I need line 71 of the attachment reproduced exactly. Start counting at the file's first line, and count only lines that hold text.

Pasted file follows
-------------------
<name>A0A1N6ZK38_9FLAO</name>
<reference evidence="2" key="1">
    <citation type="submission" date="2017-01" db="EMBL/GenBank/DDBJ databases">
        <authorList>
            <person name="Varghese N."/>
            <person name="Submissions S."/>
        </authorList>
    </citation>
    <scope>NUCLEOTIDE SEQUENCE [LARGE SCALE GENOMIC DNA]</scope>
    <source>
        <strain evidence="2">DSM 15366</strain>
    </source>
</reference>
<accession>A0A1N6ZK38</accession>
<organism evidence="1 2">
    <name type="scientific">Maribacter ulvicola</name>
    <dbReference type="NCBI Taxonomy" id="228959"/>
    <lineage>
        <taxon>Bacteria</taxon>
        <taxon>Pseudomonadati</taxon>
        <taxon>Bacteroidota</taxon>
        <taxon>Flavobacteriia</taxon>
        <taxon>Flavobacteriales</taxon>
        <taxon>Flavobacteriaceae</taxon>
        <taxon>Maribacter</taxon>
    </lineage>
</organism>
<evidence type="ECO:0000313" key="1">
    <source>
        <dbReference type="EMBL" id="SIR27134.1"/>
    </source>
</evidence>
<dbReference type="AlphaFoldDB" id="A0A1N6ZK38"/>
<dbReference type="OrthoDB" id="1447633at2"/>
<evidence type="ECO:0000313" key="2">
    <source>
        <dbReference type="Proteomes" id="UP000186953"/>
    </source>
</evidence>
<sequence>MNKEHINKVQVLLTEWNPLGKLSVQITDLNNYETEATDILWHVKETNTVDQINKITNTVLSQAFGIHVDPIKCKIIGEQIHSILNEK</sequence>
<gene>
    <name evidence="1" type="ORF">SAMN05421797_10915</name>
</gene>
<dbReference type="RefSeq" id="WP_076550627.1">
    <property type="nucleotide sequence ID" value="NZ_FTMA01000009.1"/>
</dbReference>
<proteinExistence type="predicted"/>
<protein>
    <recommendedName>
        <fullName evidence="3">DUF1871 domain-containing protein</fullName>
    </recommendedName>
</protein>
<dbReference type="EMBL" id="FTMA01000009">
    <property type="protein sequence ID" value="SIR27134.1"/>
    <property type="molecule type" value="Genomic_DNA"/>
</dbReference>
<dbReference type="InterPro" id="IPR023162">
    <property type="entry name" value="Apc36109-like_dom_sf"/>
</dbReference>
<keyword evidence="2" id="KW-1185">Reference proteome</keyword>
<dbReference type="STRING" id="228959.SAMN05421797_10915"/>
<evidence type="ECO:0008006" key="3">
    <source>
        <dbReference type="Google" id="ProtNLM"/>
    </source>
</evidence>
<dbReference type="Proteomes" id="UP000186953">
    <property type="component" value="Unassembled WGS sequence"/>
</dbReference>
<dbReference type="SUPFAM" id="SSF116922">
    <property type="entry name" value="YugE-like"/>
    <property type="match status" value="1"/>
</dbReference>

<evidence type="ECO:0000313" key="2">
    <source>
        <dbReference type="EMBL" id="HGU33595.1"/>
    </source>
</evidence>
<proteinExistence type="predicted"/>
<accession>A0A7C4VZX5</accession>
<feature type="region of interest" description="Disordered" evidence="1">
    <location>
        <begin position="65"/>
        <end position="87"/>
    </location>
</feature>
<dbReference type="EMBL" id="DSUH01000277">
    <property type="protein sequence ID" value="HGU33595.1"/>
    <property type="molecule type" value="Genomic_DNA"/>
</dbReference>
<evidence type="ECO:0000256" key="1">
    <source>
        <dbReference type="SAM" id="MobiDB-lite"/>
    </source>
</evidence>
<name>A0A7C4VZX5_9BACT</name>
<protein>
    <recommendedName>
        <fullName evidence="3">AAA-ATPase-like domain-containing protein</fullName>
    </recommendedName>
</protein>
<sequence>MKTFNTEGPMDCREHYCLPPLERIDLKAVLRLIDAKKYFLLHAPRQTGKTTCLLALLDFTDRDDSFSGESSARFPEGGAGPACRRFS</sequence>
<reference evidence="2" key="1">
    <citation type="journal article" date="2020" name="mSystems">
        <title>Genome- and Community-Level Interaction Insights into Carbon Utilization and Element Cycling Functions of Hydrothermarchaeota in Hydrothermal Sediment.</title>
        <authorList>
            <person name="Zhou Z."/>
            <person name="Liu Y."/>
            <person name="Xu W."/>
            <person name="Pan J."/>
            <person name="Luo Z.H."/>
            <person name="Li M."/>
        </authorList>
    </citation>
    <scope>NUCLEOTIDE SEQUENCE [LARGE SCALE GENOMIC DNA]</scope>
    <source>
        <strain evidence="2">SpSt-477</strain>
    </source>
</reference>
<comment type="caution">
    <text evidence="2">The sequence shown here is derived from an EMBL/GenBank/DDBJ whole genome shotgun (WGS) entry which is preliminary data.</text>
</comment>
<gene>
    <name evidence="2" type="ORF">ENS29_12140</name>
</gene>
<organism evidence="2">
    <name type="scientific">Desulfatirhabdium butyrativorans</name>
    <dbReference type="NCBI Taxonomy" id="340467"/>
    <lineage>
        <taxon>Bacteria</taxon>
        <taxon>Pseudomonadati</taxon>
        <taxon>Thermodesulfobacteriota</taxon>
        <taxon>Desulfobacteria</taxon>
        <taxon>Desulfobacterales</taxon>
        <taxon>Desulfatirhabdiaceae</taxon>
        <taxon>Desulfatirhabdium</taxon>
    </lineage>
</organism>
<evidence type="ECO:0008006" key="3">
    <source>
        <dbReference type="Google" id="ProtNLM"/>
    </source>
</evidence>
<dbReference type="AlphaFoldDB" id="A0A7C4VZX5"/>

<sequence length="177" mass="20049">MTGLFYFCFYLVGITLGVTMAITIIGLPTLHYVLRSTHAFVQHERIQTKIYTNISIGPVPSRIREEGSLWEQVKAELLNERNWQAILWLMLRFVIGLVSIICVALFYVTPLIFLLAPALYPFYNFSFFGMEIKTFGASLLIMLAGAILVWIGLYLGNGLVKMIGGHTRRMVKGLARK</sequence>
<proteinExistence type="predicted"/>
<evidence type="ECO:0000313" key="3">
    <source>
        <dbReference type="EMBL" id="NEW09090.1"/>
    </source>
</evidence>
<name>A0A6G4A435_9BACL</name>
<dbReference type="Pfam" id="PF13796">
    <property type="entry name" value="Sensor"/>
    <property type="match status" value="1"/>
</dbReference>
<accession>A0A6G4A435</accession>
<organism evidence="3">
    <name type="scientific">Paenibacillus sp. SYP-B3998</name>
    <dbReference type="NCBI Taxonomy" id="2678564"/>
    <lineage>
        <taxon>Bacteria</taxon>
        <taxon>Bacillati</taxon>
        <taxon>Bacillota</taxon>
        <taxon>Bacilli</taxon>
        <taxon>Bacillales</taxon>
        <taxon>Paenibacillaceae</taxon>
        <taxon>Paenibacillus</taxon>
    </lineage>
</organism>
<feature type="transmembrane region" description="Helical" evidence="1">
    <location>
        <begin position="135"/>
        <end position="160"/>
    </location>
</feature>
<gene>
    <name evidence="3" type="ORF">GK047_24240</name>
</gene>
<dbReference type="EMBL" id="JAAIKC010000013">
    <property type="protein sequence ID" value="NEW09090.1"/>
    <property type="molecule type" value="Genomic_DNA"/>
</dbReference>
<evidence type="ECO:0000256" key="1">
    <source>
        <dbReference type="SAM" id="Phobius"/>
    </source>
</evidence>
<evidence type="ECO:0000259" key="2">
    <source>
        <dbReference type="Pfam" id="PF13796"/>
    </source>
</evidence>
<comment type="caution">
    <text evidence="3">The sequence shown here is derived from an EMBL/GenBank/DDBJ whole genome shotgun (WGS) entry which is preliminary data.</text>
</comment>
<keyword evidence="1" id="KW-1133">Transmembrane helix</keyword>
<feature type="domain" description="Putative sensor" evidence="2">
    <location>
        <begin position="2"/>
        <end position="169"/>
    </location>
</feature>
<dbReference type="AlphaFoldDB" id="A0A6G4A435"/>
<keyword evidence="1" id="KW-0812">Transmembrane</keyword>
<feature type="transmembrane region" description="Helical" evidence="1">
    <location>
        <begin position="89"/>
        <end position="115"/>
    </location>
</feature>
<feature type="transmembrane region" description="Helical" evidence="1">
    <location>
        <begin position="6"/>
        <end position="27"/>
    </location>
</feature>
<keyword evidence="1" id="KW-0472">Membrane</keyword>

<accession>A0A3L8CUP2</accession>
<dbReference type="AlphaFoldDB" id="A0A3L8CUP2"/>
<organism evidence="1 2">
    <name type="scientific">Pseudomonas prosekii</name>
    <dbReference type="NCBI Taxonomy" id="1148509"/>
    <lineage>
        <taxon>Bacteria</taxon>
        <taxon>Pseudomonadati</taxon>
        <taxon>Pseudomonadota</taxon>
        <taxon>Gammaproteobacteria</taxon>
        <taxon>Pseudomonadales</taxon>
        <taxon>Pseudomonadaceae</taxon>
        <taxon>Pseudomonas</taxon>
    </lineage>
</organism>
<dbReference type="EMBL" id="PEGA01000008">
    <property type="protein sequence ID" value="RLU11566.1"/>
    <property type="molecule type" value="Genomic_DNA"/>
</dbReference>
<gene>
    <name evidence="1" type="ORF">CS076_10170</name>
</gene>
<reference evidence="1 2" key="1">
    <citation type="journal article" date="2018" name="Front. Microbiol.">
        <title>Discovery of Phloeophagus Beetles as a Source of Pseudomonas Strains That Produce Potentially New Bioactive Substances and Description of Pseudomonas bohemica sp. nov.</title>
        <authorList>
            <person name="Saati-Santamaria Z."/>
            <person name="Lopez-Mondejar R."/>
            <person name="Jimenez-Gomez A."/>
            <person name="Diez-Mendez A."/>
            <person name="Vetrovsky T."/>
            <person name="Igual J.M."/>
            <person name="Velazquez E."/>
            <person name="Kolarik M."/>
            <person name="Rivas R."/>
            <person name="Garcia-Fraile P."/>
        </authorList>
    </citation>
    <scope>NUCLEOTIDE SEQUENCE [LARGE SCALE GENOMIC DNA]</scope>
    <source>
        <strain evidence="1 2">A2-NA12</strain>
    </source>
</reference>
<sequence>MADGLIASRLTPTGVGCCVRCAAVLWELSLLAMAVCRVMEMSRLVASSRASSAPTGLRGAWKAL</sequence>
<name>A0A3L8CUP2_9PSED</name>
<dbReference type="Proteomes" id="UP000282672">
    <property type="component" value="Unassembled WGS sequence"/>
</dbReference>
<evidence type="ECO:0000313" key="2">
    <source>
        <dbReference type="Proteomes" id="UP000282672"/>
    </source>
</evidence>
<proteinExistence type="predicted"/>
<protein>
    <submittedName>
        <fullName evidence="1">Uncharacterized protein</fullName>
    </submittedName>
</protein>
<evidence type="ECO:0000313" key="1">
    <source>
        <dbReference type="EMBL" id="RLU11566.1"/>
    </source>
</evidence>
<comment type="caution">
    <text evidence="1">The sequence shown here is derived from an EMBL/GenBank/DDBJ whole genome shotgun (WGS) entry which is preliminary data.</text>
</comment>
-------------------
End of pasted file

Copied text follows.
    <property type="entry name" value="YugE-like"/>